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Is the NHL getting closer to putting a team in Vegas?

Dec 18, 2013, 12:43 PM EDT

Vegas arena

TSN’s Bob McKenzie has the hockey world buzzing about Las Vegas after uttering the following last night on TV:

There are no formal plans for expansion but if they expand and everyone assumes at some point, they’re going to, the common knowledge is that Seattle is the primary target in the Pacific Northwest. The strong sense I’m getting now is that Las Vegas is second on that list behind Seattle and the NHL wants to be the first major professional sports league to put a franchise in Las Vegas. People in Quebec City may be saying, ‘Hey, what about us?’ Well, keep in mind, there’s no rule that says if they expand, that they only expand by two teams. The possibility of expanding by three teams, with Quebec City being one of them, is at least something that will be considered. There’s lots of money in expansion; over $300 million per franchise, close to a $1 billion windfall that isn’t shared with the players or anyone else, just the owners.

We’ve written about the potential of Las Vegas as an NHL market before. In June, it was announced that AEG and MGM Resorts International had teamed up to build a 20,000-seat arena near the city’s famous Strip. As of November, construction was slated to start in April of 2014, with the arena opening in early 2016.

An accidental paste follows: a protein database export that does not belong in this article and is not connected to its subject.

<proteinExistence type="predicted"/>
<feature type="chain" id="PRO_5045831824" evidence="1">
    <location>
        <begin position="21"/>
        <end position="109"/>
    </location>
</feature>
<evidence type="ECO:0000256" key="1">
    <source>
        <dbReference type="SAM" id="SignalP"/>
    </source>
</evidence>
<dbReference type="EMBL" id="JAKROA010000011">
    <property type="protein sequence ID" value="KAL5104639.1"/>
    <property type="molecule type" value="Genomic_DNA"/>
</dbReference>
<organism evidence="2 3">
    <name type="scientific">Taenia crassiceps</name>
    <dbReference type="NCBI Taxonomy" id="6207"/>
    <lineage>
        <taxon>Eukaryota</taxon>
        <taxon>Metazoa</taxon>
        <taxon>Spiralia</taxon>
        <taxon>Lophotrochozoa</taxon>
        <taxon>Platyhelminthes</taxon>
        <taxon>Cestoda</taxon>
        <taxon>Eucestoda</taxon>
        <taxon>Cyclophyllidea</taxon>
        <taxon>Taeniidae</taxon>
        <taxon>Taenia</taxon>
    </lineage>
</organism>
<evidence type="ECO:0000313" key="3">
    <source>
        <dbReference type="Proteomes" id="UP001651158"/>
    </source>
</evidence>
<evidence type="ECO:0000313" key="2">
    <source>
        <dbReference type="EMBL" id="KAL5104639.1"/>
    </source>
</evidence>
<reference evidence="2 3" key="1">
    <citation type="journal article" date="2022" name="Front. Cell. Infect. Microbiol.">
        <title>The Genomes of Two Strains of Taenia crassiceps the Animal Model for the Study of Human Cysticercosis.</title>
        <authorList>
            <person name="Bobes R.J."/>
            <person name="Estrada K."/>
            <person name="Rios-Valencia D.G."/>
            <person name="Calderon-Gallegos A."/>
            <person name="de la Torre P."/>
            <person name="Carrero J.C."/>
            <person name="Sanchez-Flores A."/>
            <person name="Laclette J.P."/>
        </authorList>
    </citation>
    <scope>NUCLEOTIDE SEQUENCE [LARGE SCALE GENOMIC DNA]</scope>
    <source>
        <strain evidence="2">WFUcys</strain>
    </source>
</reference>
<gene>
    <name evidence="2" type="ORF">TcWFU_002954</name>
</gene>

NHL commissioner Gary Bettman has touted Las Vegas as a potential major-league market in the past.

“Some league will be here,” Bettman said back in 2009. “Somebody’s going to be first, but the stadium/arena issues, I think until they resolve, will preclude any serious consideration.”

Expanding to Seattle and Las Vegas would also bring the Western Conference up to 16 teams, the same as the current Eastern Conference, while allowing teams like Detroit and Columbus to remain in the East.

Related:

Bettman mum on expansion, but Quebec City makes too much sense

Report: Maloofs met with Bettman about buying an NHL team

  1. stonebullet - Dec 18, 2013 at 12:49 PM

    Move the Panthers to Quebec, expand to Seattle and Vegas.

    • indycarseries500 - Dec 18, 2013 at 12:55 PM

      The Panthers got a good thing going with their arena lease and all that, they aren’t going anywhere.

  2. WillIEverSeeACupInMyLife? - Dec 18, 2013 at 12:49 PM

    Why not? It seems to be working in Phoenix…….

    • esracerx46 - Dec 18, 2013 at 1:43 PM

      I think the only logical reason for the talk of expanding to Vegas is to get a better deal from Seattle. Seattle makes so much sense, but if Seattle has another city pressuring them for a franchise, they may be more apt to sweeten the deal one way or another. I really hope Bettman isn’t dumb enough to actually go to Vegas. But….look who were talking about..

      • endusersolutions2013 - Dec 18, 2013 at 2:32 PM

        4 reasons for Portland vs. Las Vegas.

        A. Portland has a bigger fan base